Port of New Orleans Recovering

The Port of New Orleans, which is a major entry point for imported steel, natural rubber, and coffee, received its first post-storm ship on September 12, 2005, two weeks after Katrina made landfall.

Before Hurricane Katrina crippled the port, it was receiving about 40 ships per week. Three months later, approximately 20 ships are now calling. Port Director Gary LaGrange said he hopes to get the port back to about 70 percent of its previous volume by the second quarter of 2006.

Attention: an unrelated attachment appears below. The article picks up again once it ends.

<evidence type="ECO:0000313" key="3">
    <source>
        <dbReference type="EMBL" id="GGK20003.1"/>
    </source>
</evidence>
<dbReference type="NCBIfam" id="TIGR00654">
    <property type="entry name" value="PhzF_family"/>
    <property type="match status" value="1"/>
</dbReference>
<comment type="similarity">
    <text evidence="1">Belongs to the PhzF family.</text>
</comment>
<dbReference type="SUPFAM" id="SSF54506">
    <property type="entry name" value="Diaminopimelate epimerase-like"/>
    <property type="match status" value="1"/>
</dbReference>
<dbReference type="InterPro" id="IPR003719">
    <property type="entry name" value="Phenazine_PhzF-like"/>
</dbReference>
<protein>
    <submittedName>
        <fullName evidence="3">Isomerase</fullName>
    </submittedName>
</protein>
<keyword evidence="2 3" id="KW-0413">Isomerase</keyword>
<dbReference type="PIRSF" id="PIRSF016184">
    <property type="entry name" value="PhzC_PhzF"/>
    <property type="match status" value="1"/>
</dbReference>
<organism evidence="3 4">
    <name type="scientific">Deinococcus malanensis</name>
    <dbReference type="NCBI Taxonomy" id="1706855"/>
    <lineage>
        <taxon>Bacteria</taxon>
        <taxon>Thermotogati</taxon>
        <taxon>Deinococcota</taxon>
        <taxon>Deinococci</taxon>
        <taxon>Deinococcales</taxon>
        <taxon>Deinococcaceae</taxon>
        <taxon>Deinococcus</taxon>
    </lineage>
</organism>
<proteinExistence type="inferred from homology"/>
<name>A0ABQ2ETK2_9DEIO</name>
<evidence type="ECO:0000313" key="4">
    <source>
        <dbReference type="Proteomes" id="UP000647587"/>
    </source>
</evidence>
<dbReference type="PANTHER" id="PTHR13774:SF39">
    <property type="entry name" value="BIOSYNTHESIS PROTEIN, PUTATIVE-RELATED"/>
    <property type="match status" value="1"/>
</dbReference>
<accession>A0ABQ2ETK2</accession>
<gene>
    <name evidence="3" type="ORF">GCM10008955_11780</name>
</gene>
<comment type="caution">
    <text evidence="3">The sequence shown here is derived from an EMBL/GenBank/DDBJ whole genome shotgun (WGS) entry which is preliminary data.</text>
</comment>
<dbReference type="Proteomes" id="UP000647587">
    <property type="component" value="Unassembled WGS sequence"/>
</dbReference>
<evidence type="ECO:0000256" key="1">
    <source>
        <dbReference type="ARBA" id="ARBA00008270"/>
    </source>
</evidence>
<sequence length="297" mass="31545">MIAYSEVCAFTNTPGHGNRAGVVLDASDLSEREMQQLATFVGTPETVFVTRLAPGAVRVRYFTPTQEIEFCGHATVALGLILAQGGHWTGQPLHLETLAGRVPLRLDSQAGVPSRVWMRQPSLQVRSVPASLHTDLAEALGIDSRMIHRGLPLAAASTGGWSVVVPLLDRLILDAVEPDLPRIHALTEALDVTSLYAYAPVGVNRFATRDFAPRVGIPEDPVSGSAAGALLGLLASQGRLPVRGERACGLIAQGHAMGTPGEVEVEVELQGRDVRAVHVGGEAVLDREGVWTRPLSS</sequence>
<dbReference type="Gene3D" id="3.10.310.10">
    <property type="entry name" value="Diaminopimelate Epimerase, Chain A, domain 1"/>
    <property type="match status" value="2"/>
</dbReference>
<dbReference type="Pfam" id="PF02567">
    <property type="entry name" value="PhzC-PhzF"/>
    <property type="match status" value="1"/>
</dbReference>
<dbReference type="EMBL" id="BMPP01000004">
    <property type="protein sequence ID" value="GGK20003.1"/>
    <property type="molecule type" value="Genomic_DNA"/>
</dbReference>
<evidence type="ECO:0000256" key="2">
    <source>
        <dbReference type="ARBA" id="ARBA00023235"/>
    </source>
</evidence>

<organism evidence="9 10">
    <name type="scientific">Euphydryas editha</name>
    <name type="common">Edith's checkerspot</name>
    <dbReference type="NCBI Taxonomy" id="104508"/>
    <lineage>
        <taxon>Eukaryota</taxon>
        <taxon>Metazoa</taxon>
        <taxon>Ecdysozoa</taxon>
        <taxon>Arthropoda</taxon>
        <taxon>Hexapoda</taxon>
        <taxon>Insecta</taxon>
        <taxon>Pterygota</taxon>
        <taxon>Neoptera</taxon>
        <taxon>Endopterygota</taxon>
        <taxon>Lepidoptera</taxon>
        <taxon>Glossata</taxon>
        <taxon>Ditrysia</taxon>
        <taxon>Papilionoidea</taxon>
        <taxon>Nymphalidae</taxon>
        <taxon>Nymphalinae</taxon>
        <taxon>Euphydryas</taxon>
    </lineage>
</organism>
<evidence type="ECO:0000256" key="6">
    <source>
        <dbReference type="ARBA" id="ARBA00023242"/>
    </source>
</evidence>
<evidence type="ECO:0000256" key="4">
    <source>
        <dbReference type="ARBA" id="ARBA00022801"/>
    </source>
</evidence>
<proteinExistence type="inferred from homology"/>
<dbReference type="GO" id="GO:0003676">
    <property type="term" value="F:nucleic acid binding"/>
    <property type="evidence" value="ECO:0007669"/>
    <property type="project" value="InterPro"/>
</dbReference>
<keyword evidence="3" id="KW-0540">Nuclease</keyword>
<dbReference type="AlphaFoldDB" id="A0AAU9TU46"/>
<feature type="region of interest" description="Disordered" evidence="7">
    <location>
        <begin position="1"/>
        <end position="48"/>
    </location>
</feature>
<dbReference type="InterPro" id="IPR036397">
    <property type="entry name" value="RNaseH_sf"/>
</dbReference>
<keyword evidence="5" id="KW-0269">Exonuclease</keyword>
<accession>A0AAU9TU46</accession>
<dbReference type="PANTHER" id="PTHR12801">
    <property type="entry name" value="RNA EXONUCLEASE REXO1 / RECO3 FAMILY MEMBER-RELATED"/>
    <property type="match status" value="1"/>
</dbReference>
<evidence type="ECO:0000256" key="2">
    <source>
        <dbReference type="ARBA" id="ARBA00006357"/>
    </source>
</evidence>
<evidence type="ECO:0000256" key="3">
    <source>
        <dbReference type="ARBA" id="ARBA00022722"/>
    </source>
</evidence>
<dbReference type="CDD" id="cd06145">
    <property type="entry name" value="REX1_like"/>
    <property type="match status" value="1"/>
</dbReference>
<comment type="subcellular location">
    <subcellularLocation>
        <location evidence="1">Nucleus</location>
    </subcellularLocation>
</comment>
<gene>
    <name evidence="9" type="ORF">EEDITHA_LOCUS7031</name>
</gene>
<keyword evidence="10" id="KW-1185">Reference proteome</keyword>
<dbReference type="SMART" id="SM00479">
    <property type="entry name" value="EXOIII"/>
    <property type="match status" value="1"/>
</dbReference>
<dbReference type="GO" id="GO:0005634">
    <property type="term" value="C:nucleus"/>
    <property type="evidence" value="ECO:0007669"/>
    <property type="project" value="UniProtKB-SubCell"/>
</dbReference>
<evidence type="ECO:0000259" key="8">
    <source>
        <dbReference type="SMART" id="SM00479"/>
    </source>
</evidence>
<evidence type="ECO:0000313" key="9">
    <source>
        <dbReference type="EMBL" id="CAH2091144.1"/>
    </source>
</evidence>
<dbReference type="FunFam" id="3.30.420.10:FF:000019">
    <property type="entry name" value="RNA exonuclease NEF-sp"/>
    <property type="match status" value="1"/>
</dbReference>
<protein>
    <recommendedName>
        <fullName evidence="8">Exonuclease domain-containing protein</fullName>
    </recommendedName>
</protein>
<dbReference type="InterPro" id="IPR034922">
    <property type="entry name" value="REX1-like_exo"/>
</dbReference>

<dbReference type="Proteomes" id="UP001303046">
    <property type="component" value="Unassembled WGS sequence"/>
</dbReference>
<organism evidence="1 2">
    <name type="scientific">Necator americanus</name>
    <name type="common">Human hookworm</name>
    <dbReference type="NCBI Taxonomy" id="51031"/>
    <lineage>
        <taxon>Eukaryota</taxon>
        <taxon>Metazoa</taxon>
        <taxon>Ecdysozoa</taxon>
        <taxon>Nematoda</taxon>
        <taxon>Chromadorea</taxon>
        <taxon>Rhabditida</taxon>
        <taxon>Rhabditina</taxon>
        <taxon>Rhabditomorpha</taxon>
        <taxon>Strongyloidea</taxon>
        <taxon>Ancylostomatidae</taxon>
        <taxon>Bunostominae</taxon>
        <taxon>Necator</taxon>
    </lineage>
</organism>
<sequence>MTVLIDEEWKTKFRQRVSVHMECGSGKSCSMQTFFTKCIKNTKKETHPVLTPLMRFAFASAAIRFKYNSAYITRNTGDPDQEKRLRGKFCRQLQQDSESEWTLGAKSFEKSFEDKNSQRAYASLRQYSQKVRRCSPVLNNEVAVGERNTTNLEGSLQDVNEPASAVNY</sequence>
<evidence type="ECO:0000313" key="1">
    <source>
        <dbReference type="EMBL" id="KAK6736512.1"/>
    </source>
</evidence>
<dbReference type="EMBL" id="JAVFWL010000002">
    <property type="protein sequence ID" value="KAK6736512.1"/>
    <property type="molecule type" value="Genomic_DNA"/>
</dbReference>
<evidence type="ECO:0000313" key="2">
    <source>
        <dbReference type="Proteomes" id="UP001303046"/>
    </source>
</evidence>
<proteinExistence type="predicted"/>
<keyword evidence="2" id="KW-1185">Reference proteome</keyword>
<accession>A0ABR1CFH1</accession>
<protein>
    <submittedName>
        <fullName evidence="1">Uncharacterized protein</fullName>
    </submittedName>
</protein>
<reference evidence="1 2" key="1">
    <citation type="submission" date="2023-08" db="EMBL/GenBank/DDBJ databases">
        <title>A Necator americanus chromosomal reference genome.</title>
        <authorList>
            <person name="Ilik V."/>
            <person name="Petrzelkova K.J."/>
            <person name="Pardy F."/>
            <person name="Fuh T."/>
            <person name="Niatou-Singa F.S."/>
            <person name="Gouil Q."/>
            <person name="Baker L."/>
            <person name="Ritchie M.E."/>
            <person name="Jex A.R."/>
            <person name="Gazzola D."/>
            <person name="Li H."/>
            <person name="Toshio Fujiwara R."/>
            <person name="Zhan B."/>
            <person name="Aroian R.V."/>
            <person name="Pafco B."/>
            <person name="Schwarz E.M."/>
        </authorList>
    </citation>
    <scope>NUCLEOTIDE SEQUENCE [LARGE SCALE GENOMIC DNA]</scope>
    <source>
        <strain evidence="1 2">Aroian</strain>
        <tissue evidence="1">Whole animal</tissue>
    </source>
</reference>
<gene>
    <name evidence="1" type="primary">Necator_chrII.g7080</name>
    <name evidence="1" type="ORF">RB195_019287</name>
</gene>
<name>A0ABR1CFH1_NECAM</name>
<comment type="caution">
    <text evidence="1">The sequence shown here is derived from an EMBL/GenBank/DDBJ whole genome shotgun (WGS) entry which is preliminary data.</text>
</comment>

There are many issues still facing the port's recovery, including those involving truck drivers and longshoremen. The port would like to get the cruise lines to start calling again, and one cruise ship did call New Orleans during the recently holidays. Many of the cruise lines have voiced their commitment to call New Orleans again. Approximately 700,000 cruise passengers arrive at Port New Orleans each year.

The port damage was estimated at $100 million, and Mr. LaGrange said that 30 percent of the port no longer exists. Furthermore, businesses that depend on the port have also suffered massive losses in revenue and import and export capabilities.

According to the American Association of Port Authorities, the Port of New Orleans is ranked as the fifth largest port in the United States in cargo tonnage handled. In 2005, 1904 ships called the port.